Bowlen's Wife, Seven Children Left To Handle Broncos' Ownership
Late Broncos Owner Pat Bowlen’s seven children have had "productive conversations about how to proceed" in regards to team ownership, with all of them "present when their father passed away" at his Denver area home late Thursday, according to a source cited by Ryan O'Halloran of the DENVER POST. It is "believed Bowlen’s children will get an equal share of the team." They will be able to "see the Pat Bowlen Trust and its document" for the first time only now that their father has passed. The "big issue for the children regarding the trust will be when Pat’s wife, Annabel, passes away." Upon her death, the children will be "saddled with the 'death tax,'" which is 40% of the "value of the shares they inherit." It is "unknown how the children would pay the tax." O'Halloran: "Also not known: How Bowlen’s death will impact his brother Bill’s lawsuit against the trustees, filed last October, demanding they be removed from their responsibilities as well as the arbitration process at the NFL level led by Carmen Policy." Bowlen's daughters, Beth Bowlen Wallace and Brittany Bowlen, have "expressed interest in becoming the team’s next controlling owner" (DENVERPOST.com, 6/15).
NFL Network's James Palmer said "nothing right now in the immediate future is changing" in terms of the Broncos ownership structure. Palmer: "Pat Bowlen put a trust in place when he knew he was stepping away from the organization and that is run by the President & CEO Joe Ellis and the trust will continue to operate." What the Broncos are "trying to find out is which child is the most viable option as a successor." Palmer noted right now where it stands is that the trust will "continue to operate as they try to see fit to Pat Bowlen’s wishes, and it appears that Brittany Bowlen, his daughter, is the one successor that appears to be in line to follow in the footsteps of her father” (“NFL Total Access,” NFL Network, 6/15). THE MMQB's Albert Breer writes the "most likely" to get ownership is Brittany Bowlen, who has "taken part in a rotational program at the league office, and worked for the Broncos on the business side." Her "focus and drive towards filling her father's shoes, eventually, has at least created the perception that this more 'when' than 'if'" (SI.com, 6/17).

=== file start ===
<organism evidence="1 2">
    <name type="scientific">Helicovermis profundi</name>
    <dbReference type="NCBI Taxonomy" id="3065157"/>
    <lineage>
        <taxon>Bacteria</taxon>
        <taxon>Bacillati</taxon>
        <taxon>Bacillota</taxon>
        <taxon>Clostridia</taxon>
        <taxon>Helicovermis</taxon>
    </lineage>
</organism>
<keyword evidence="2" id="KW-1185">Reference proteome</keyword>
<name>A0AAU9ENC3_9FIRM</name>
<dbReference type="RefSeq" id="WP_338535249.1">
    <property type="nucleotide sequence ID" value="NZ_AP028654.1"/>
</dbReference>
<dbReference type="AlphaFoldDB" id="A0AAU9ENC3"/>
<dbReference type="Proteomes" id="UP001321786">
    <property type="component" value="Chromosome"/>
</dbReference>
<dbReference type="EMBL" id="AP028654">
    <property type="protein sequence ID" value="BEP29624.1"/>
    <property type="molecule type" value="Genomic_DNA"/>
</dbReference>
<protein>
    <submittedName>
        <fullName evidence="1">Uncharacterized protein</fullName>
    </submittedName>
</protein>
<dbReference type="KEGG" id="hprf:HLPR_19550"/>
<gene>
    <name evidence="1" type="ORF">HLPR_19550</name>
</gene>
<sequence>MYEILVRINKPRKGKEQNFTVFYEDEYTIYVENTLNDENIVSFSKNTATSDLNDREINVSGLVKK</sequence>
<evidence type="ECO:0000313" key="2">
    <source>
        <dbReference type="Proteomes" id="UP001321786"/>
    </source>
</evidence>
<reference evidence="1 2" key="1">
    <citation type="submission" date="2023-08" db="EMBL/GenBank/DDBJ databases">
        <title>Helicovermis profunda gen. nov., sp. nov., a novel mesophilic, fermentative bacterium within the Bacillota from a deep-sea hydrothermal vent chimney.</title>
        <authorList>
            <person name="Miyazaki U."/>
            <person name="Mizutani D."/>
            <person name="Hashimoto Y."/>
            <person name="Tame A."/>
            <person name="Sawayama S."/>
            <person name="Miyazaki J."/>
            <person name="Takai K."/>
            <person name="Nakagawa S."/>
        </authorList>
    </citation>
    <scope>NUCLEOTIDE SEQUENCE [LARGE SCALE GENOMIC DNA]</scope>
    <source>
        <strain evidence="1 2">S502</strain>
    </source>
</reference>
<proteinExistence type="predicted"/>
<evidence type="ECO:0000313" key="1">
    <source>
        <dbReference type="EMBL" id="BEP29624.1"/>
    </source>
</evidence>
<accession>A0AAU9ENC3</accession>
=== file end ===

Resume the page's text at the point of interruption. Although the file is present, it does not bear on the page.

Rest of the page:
DOES THE JACKET FIT? In Denver, Mike Klis notes the Pro Football HOF is "reviewing its Gold Jacket and ring policy" given the "unprecedented circumstance" surrounding Bowlen. He is the first HOFer to "die between his election and induction." A HOF policy states "only living inductees are to receive the Gold Jacket and Hall of Fame ring." The policy "drew considerable controversy" following the inductions of the late Junior Seau in '15, as well as Kenny Stabler and Dick Stanfel in '16. Bowlen "could wind up becoming either an exception, amendment or simply a clarification to the rule." Not only was he alive when elected, the HOF had "made arrangements with Bowlen’s family to have a photo of the Broncos’ owner taken with a Gold Jacket and ring" (9NEWS.com, 6/17). NBCSN’s Chris Simms said the HOF is “in danger of making it look like, ‘Oh, the rich owner gets this but the players don’t'" (“PFT,” NBCSN, 6/17).
ROCKY MOUNTAIN PRAISE: In Denver, Sean Keeler wrote Bowlen "wasn’t just loved, he was adored -- by friends, family, employees and complete strangers alike." Many of the latter "gathered to pay their respects outside Broncos Stadium at Mile High on Friday, leaving flowers, memorabilia, cans of orange Crush soda ... and personal notes at the base of the statue of Bowlen that was erected in the Ring of Fame plaza" in '14 (DENVER POST, 6/15). Also in Denver, Mark Kiszla wrote the man and the team he "made great will be inseparable, forever and always" (DENVER POST, 6/15). Rockies Owner Dick Monfort "paid Bowlen the ultimate compliment, calling the Broncos’ icon an unparalleled figure in Colorado sports." Monfort said, "He's No. 1 without a doubt. ... He built that franchise into what it is now." Monfort added that Bowlen "set a bar that has been impossible to reach." Monfort: "We’re all trying to be viewed in the Rocky Mountain region the same as what that the Broncos are viewed" (DENVER POST, 6/15).